As many people are aware, changing out suspension parts will most likely change the handling in your car. Now while some will promote over steer or under steer, some will just change the way your wheels make contact with the road and the angle your car moves.

While it is possible to force your car to drive straight with a bad alignment on a smooth surface, there are some huge downsides.

First off, when your alignment is uneven or not true, hitting bumps becomes a guessing game. Things like potholes, crowns in the road or even strips of seam sealer can cause your car to pull in an unexpected fashion.

Secondly, it’s also fairly unsafe.

Let’s review the 3 main points to an alignment.

To start, Toe.

Toe is the angle at which your tires are pointing. Stand up with your feet pointing straight ahead. This is 0 toe. Now if you angle your toes out slightly, that would be toe out. If you angle them in slightly, that is toe in.

With that in mind, pretend your feet are your tires on the car. To much toe in or out can cause the tires to wear quickly on the sides as well as make the car pull while driving down the road.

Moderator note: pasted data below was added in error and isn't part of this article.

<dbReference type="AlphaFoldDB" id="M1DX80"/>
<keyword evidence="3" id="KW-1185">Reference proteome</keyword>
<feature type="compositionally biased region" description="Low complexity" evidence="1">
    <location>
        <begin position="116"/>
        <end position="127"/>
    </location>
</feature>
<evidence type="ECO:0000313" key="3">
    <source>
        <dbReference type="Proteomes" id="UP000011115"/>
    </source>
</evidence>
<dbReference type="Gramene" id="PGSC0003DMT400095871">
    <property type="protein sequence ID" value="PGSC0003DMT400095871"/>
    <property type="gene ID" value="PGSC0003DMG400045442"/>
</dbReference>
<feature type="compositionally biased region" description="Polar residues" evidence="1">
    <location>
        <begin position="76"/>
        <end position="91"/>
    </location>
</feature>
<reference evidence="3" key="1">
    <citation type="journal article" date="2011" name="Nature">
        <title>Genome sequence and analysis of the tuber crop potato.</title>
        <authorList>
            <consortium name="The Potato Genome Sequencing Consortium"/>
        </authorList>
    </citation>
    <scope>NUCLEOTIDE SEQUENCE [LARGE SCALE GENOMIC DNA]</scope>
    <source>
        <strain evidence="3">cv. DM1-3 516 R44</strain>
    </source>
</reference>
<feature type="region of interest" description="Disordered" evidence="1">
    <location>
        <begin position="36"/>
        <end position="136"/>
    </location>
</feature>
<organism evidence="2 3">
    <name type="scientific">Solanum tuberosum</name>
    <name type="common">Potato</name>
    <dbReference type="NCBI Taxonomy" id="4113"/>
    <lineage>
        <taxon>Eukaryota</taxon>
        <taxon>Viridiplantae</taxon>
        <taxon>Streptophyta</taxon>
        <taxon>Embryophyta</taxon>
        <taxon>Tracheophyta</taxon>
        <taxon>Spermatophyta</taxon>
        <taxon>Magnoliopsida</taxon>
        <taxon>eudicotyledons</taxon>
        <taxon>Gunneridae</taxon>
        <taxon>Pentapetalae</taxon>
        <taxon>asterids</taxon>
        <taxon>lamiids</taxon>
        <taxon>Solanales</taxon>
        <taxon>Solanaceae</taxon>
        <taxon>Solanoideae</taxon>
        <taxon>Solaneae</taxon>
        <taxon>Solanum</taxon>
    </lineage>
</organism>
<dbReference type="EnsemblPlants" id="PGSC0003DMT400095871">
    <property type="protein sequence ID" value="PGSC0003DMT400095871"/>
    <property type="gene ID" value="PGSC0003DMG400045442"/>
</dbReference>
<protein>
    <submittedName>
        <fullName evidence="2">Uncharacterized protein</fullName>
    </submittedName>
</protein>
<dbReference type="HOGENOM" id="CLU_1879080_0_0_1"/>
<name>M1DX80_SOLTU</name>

Second, Camber.

Camber is the angle at which the tops of your tires are tilted toward the center of your vehicle. A lot of people think camber creates an excessive amount of tire wear but that is actually a myth. Incorrect toe is the leading contributor to inner tire wear! The graphic below shows camber angles.

Lastly, caster.

Caster is angular displacement of the steering axis from the vertical axis of a steered wheel in a car.

You can see this difference pretty easily by comparing a 20inch bmx bikes front setup to that of a chopper. On the bmx bike, the wheel is centered directly underneath the handlebars, making the caster angle fairly small. On a chopper, the front wheel is often times stretched out past the handlebars which makes a pretty extreme caster angle.

With so many changes to your car after installing coilovers, correcting your alignment is a great choice to make. Many performance shops offer alignments based off the manufacturers specs, but also can offer “performance” alignments for improved handling on the track and different racing disciplines.